reggie sanders' game-busting grand slam on a 3-0 pitch yesterday was the cardinals' first hr on 3-0 all season. during the regular campaign they only put the ball in play 14 times on 3-0, with just 4 singles to show for it. pujols was 2 for 9 on 3-0 this year, mabry 0 for 2, nunez (?!) 1 for 2, and sanders 1 for 1 . . . . pujols led the league in at-bats on 3-0; brian giles and derrek lee tied for 2d with 8 apiece.
in august i wrote at length about the cardinals' great talent for turning double plays and estimated that this skill had probably improved their win total by 3 to 4 games. without repeating all that analysis -- go back and read the original to see how i arrived at that conclusion --- how many runs did the cardinals' 3 double plays save them yesterday? as before i'll base my estimates on tangotiger's expected-run matrix and take the difference between a simple forceout and a double play.
in the 2d inning the padres had men on 1st and 2d with one out; their run expectancy (RE) stood at 0.971 runs. a forceout would have left men at 1st and 3d with two outs, an RE of 0.538; the double play ended the inning, reducing the RE to zero. so the cards saved themselves half a run with that first DP. i'll acknowledge, however, that the actual RE would have been significantly less than 0.538, because the batter in that 1st-3d, 2-out situation would have been jake peavy . . . .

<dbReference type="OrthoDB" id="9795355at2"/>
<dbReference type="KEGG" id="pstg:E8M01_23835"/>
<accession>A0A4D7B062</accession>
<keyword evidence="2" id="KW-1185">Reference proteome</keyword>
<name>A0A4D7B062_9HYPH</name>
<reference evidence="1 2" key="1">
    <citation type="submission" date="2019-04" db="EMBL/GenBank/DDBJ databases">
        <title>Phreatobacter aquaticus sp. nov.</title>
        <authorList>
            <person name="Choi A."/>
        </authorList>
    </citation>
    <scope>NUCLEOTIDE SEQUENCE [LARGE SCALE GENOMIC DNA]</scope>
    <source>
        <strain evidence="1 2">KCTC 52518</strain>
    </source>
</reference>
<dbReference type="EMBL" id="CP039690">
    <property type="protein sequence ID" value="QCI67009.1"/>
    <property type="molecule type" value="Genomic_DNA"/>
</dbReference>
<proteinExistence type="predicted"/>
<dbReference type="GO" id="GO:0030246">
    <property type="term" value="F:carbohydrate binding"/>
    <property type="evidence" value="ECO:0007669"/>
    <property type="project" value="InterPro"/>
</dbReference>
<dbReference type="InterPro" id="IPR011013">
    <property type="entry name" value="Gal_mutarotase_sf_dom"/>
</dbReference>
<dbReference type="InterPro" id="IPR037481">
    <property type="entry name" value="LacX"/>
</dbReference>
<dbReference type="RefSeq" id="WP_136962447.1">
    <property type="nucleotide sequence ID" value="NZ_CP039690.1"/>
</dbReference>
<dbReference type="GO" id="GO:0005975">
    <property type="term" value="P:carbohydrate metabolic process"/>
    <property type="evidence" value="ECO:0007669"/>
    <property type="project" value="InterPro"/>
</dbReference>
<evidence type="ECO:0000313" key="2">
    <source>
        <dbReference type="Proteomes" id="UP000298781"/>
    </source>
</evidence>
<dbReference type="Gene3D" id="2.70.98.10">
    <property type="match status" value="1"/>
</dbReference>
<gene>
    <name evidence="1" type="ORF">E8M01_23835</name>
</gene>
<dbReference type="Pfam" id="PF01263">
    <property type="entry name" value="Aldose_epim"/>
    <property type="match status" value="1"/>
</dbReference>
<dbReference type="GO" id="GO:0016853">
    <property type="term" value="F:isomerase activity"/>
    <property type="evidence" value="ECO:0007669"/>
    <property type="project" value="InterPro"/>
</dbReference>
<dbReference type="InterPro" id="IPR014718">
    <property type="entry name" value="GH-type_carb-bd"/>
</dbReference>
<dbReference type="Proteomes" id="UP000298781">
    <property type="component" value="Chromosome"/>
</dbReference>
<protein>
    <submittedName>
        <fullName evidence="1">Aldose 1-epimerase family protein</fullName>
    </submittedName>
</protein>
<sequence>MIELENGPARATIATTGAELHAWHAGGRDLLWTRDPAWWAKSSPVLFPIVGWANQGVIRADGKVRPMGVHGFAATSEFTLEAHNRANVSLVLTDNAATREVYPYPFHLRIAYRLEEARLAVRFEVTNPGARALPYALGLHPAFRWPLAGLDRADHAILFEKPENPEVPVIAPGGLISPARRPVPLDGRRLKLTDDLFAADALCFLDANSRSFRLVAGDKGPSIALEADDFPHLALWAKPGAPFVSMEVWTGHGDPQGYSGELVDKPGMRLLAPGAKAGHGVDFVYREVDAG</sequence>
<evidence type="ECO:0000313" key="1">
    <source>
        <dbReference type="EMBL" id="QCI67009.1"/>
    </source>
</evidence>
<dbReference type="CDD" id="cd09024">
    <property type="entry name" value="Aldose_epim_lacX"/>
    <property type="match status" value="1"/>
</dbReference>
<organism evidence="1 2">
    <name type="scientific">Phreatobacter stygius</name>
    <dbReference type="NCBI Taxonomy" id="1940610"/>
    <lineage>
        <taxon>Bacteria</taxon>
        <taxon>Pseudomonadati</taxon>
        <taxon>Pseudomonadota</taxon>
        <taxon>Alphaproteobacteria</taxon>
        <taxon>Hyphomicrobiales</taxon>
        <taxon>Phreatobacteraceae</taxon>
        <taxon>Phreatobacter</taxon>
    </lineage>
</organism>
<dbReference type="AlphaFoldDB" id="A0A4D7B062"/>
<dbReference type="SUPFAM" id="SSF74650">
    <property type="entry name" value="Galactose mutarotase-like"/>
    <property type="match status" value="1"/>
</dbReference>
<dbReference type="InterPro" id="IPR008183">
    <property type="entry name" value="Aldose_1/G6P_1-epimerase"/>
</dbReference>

the 2d double play, about which i wrote this morning, carried the exact same specs -- 1st and 2d, one out. it too saved the cardinals 0.538 expected runs, although in this case -- as i pointed out this morning -- the RE here was probably much higher than average, as giles and sweeney loomed on deck. let's just say the underestimation here cancels out the overestimation in the 1st case. we're now up to 1.1 runs saved on double plays.
the 3d dp came in the fourth inning with a man on 1st and one out, an RE of 0.573. a force would have reduced the RE to 0.251; the double play reduced it to zero, so it was worth 0.251 expected runs.
the total value of the three double plays was a little more than 1.3 runs, on average. that may not seem like a lot in a blowout game; but since they all came early, with the score still pretty close, they undeniably changed the dynamic.